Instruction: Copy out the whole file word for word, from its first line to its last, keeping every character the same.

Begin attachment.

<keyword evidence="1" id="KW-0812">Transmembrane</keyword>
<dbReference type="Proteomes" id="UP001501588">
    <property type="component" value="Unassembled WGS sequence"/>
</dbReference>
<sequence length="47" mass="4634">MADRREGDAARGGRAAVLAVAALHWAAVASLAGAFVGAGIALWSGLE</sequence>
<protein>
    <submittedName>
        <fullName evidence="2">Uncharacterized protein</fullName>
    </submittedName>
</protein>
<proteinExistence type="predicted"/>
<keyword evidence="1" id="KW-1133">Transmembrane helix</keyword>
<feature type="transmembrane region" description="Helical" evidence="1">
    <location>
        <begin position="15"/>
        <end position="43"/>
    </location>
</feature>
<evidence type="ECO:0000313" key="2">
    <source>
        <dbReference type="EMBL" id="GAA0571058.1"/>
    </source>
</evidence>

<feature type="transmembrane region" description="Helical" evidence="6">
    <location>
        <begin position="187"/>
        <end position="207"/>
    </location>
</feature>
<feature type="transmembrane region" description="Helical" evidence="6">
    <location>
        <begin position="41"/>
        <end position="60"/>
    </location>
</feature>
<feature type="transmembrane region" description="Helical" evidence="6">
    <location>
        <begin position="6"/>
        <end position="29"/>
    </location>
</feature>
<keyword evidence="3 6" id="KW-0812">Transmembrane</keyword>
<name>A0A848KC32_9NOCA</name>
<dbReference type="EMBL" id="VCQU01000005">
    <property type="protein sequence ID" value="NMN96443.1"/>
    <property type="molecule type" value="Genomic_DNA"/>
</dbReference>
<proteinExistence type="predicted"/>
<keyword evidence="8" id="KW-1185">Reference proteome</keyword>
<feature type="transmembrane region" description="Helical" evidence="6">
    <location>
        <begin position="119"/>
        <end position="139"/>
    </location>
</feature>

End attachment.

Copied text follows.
<keyword evidence="1" id="KW-0812">Transmembrane</keyword>
<dbReference type="Proteomes" id="UP001501588">
    <property type="component" value="Unassembled WGS sequence"/>
</dbReference>
<sequence length="47" mass="4634">MADRREGDAARGGRAAVLAVAALHWAAVASLAGAFVGAGIALWSGLE</sequence>
<protein>
    <submittedName>
        <fullName evidence="2">Uncharacterized protein</fullName>
    </submittedName>
</protein>
<proteinExistence type="predicted"/>
<keyword evidence="1" id="KW-1133">Transmembrane helix</keyword>
<feature type="transmembrane region" description="Helical" evidence="1">
    <location>
        <begin position="15"/>
        <end position="43"/>
    </location>
</feature>
<evidence type="ECO:0000313" key="2">
    <source>
        <dbReference type="EMBL" id="GAA0571058.1"/>
    </source>
</evidence>

<feature type="transmembrane region" description="Helical" evidence="6">
    <location>
        <begin position="187"/>
        <end position="207"/>
    </location>
</feature>
<feature type="transmembrane region" description="Helical" evidence="6">
    <location>
        <begin position="41"/>
        <end position="60"/>
    </location>
</feature>
<feature type="transmembrane region" description="Helical" evidence="6">
    <location>
        <begin position="6"/>
        <end position="29"/>
    </location>
</feature>
<keyword evidence="3 6" id="KW-0812">Transmembrane</keyword>
<name>A0A848KC32_9NOCA</name>
<dbReference type="EMBL" id="VCQU01000005">
    <property type="protein sequence ID" value="NMN96443.1"/>
    <property type="molecule type" value="Genomic_DNA"/>
</dbReference>
<proteinExistence type="predicted"/>
<keyword evidence="8" id="KW-1185">Reference proteome</keyword>
<feature type="transmembrane region" description="Helical" evidence="6">
    <location>
        <begin position="119"/>
        <end position="139"/>
    </location>
</feature>